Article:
Creating change: When your intuition is wrong | Opensource.com

Creating change: When your intuition is wrong

Posted 14 Sep 2011 by 

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Scott Keller contributed to this article.

Only a third of excellent companies remain excellent over the long term. Even fewer change programs succeed. These are the facts, yet these need not be the odds of success for your organization. Insightful advice (beyond common sense) and pragmatic methods (readily applicable) are available to help almost any leader and organization create successful transformation and sustain excellence.

This post describes two counterintuitive insights about creating lasting change, based on more than a decade of research and client work, including input from more than 600,000 senior executives and employees in 500 organizations, hands-on work with more than 100 organizations, and research drawn from more than 900 books and academic articles. (For more detailed insights, please see our book Beyond Performance: How great organizations build ultimate competitive advantage.) Other posts in this series will describe how any organization can improve its performance and its health simultaneously, and a couple of useful tools for implementing change.

Common sense will often lead you astray

Much of current thinking on change management appeals to common sense. This should raise alarm bells. Leaders who rely on their common sense when influencing change typically spend time and energy on the wrong things, send messages that miss the mark, and create frustrating unintended consequences.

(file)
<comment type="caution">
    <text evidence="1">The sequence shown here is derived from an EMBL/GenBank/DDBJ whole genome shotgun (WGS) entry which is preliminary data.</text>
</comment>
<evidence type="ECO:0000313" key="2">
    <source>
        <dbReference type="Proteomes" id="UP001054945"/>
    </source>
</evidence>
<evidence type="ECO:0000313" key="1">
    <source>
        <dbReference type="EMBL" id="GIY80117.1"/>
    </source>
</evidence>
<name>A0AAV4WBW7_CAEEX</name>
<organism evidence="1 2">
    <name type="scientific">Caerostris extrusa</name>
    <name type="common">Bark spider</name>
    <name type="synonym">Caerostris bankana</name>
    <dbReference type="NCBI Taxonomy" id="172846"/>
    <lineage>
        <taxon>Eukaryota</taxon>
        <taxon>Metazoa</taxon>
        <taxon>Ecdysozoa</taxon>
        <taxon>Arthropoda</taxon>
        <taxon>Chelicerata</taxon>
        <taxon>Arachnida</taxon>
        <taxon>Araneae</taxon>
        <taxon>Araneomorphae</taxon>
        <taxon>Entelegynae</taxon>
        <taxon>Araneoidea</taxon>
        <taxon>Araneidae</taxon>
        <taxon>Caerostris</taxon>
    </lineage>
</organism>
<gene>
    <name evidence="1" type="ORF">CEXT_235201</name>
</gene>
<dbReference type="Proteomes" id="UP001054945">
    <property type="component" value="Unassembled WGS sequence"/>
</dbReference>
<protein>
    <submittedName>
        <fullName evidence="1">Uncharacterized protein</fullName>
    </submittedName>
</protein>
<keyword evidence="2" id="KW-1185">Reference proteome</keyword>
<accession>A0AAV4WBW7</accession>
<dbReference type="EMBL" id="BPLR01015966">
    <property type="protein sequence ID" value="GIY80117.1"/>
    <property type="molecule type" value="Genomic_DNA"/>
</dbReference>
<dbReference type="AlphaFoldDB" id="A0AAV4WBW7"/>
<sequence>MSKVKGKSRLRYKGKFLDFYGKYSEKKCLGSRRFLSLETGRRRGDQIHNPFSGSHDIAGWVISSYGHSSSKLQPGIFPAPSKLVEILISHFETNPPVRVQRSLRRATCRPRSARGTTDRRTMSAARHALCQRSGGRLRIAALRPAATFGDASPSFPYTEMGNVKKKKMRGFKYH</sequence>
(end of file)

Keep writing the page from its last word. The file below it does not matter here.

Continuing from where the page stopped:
Why? Because common sense neglects a basic truth about human nature: that people often act irrationally. Scientific study has shown that we fall victim to subconscious thought processes that influence our behavior even when our rational minds tell us they shouldn't. That's what happens when we spend 10 minutes driving around to find the closest parking space to a store even though we could have saved half that time by parking in the first empty space and walking the few extra yards.

Behavioral scientists have found ways to understand how seemingly irrational decisions like this one are influenced by social, cognitive, and emotional biases and can therefore be predicted. Leaders who want to make change happen should follow their example. The good news is that there's a small number of predictable biases that can be turned from miscues into powerful ways to help transform your organization.

Here's the difference. Leaders using their common sense will want to tell employees about their organization's problems: costs growing faster than revenues, competitors catching up, or whatever the challenge may be. They'll decide what to do about it and tell employees the full story--what, why, and how--everywhere they go. They'll link the results of the transformation program to bonuses so that the effort has teeth. They'll invest in giving employees the technical skills they need to succeed. This all sounds fine--yet chances are they'll fail miserably. We've seen it happen time after time.